By centralising calls to one main system, they aimed to decrease calls to other government departments while improving community service and providing better control over all management costs.
Ministries and local government in many countries are beginning to understand this and see that better inter-agency coordination can simplify contact with citizens through the sharing of data across multiple functions and service providers. The citizen calls a non-emergency number and immediately gets through to a speech-enabled voice system.
Via skills-based routing, a fast gateway takes them to the right agent or knowledge worker with the required information at their fingertips. The voice system can
leverage a variety of databases and deliver a "screen pop" that gives the agent immediate access to all the necessary information to service the citizen’s request.
Internet telephony and IP technology make it possible for a single phone system to transfer calls over the Internet to multiple departments located anywhere. Such technology eliminates the need for independent phone systems and switches, none of which used to be able to communicate with each other.
In addition, the current crop of customer interaction systems can apply business rules and security provisions to each call.
It is important to point out that not all citizen data can or should be made available. Such restrictions are mandatory because of legal issues surrounding protection of an individual’s privacy. In addition, many public institutions have evolved without coordination of departmental database and software systems, and the growing need for this coordination has led to a series of open standards initiatives within the European Union.
With the new breed of speech-enabled voice systems, caller acceptance of these systems is much higher than with archaic touchtone systems and never-ending menus. Now one simply has to state a key word into the interactive voice response (IVR) system, and the IVR will push the caller to the right agent or automatically give the answer. This means that instead of waiting forever for an agent who will route you to an expert agent, the citizen will be served in a more timely manner.
This type of blending of self -service and live agents has helped to tremendously cut costs for businesses and improve customer satisfaction. This self-service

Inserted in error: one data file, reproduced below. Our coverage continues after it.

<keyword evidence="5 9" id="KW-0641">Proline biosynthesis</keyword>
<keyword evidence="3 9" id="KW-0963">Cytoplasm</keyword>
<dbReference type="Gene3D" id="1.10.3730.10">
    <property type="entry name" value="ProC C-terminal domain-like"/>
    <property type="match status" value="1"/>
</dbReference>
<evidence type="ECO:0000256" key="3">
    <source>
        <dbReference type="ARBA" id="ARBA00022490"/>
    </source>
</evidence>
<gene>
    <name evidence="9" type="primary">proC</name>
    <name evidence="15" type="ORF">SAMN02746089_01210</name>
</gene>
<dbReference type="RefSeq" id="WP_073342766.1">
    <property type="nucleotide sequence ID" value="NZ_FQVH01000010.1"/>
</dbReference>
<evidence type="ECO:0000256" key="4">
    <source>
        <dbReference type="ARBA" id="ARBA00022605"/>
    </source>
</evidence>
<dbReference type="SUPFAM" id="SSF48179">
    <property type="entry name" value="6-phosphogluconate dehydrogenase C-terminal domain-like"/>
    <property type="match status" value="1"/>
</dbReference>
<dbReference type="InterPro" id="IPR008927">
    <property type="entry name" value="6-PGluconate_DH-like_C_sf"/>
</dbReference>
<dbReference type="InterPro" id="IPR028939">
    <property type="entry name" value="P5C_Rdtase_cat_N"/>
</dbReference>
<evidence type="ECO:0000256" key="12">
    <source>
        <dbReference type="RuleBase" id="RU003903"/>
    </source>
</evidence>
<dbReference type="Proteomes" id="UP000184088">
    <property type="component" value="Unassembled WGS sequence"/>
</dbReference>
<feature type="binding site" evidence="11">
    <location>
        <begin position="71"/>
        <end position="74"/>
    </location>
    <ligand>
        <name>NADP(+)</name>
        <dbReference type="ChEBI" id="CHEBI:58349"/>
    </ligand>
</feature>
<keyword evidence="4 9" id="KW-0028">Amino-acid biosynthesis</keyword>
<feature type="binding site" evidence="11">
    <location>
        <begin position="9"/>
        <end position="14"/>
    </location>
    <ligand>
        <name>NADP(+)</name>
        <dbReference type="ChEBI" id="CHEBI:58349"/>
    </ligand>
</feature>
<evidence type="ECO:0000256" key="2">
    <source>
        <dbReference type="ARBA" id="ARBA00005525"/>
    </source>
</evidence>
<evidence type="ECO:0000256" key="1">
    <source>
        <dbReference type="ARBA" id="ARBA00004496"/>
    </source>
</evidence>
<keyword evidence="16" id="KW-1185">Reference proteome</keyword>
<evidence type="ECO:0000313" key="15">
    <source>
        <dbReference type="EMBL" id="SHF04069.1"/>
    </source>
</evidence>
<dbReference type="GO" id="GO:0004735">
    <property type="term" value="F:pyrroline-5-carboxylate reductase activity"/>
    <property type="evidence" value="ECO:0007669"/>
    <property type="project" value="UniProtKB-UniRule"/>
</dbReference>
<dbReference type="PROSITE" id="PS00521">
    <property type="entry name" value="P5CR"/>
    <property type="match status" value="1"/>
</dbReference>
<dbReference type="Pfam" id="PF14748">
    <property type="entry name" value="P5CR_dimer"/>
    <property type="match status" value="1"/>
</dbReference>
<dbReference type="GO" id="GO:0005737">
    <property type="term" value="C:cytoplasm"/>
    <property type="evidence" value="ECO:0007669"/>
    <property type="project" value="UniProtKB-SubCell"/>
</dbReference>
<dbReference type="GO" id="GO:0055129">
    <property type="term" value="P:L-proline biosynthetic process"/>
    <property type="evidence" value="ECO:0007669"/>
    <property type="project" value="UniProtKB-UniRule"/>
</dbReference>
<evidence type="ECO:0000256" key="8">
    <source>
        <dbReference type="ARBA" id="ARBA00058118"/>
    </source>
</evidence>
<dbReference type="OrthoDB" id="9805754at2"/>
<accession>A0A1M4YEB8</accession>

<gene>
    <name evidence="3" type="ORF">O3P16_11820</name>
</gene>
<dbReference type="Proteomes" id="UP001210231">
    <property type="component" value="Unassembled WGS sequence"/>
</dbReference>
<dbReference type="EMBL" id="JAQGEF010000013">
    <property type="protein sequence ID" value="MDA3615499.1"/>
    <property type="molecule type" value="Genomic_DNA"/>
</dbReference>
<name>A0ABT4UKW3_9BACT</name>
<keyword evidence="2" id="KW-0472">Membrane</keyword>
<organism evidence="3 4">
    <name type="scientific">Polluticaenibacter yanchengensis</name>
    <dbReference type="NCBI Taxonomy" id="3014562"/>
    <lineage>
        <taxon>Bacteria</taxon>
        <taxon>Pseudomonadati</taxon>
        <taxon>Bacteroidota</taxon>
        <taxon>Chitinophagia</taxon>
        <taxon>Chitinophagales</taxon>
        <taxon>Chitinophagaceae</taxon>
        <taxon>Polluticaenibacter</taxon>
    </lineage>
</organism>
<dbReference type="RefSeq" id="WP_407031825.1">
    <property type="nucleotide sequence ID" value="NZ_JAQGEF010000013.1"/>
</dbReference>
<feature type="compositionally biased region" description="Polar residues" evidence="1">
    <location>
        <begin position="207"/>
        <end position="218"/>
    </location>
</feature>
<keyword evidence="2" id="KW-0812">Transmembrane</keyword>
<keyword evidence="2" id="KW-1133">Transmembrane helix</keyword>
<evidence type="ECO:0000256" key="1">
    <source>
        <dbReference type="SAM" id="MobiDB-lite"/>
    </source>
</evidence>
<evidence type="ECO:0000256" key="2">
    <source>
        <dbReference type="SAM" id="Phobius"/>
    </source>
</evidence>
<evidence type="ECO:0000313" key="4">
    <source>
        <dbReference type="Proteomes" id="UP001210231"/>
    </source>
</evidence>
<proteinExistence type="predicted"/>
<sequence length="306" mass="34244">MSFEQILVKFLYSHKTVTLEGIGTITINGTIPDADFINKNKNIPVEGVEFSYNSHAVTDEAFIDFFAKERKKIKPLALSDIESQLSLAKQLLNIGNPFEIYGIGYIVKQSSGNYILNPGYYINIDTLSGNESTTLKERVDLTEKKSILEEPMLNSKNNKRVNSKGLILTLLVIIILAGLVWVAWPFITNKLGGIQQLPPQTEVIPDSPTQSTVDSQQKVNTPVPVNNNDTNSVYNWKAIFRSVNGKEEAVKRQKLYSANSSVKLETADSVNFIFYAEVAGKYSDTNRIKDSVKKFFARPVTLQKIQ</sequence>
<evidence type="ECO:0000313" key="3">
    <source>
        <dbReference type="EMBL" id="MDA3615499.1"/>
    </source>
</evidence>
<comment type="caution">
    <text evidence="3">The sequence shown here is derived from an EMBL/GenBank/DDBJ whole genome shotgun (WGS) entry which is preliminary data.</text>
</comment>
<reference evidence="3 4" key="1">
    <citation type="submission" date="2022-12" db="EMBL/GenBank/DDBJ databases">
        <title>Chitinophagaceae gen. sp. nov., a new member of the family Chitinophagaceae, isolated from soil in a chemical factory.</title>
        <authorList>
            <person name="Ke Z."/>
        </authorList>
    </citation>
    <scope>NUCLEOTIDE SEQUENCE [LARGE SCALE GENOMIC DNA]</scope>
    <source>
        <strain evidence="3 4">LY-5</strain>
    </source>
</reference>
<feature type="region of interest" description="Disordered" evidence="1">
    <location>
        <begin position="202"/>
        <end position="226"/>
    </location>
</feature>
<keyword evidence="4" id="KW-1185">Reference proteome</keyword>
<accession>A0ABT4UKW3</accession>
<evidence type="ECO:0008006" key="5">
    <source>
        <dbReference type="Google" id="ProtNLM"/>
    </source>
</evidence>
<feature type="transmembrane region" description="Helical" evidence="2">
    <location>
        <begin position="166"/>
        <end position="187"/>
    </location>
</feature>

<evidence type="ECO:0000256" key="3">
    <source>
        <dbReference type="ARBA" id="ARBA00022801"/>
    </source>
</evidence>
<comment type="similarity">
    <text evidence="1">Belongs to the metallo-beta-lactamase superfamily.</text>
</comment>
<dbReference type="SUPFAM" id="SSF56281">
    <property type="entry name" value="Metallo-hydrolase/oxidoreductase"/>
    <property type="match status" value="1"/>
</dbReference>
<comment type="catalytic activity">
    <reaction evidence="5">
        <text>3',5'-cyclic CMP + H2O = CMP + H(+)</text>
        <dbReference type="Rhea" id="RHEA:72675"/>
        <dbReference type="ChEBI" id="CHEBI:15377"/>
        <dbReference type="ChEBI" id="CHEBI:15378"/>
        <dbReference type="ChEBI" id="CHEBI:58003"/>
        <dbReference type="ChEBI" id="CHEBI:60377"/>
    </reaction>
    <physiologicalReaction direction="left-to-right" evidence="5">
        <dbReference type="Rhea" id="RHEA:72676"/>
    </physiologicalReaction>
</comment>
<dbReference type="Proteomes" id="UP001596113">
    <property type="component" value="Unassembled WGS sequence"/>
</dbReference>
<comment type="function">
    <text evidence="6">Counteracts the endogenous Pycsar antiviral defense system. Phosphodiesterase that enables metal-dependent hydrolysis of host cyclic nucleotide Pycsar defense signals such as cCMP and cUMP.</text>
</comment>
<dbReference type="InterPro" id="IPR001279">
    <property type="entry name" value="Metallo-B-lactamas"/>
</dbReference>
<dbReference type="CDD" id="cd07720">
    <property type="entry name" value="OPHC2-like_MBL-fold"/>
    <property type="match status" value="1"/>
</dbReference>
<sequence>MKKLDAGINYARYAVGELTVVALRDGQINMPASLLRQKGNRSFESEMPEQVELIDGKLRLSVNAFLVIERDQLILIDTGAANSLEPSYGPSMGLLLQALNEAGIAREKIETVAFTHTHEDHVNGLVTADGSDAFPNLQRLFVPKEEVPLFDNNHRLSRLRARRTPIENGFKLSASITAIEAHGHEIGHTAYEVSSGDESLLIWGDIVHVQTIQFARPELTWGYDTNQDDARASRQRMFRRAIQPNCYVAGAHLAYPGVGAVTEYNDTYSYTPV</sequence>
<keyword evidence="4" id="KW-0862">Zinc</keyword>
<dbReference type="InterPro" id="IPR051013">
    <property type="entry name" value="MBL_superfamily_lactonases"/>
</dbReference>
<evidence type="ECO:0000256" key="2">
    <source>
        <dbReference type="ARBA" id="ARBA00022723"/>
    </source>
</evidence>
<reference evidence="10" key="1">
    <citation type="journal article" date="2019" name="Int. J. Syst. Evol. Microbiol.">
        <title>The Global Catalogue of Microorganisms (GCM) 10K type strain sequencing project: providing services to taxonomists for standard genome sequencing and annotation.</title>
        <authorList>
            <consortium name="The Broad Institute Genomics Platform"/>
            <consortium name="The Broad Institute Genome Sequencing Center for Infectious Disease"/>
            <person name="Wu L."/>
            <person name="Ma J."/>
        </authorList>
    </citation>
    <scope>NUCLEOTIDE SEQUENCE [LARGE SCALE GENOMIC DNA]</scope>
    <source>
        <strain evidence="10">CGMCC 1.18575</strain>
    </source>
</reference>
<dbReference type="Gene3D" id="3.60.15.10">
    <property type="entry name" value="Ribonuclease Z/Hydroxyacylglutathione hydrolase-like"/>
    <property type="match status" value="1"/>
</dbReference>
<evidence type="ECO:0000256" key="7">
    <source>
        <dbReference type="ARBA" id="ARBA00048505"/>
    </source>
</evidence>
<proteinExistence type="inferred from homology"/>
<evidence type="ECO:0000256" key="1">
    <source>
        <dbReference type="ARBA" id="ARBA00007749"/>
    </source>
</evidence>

option is just as useful in government as it ensures that citizens cease to endure endless call queues and that swapping between agents and departments becomes a thing of the past.
When the New Zealand Ministry of Social Development implemented the Genesys Voice Platform (a speech enabled IVR), call transfers were reduced by 20%. A speech enabled IVR is also a great help to institutions serving citizens with more than one language. The IVR can help to route the call to an agent with the right information and the right language skills.
Recent return on investment (ROI) studies have shown that through reduced time on the telephone, increased productivity, and elimination of redundant phone systems, a new customer service platform can often pay for itself in a matter of months, and usually in a single fiscal year.
Tax offices from South Africa to Hungary to Australia have implemented a Genesys multi-channel solution to help serve citizens more effectively and by whatever means is most suitable for the citizen. A multi-channel contact centre solution can help public agencies meet the demands of today’s constituents by offering access to public services.
The cost effectiveness of a multi-channel approach depends upon the seamless integration of channels and proper communication of the availability of the new options. Public bodies can now provide a consistent, high level of service around the clock, resulting in increased convenience for citizens.
Outbound solutions can also heighten customer benefits by allowing agents to switch instantaneously from answering calls to conducting outbound call campaigns.
Such solutions help government to regularly survey the needs and views of their citizens. Combined, these improvements in services increases citizens’ respect for public institutions, while instilling in public service employees a pride in being a true "civil" servant  – it’s all about citizen power.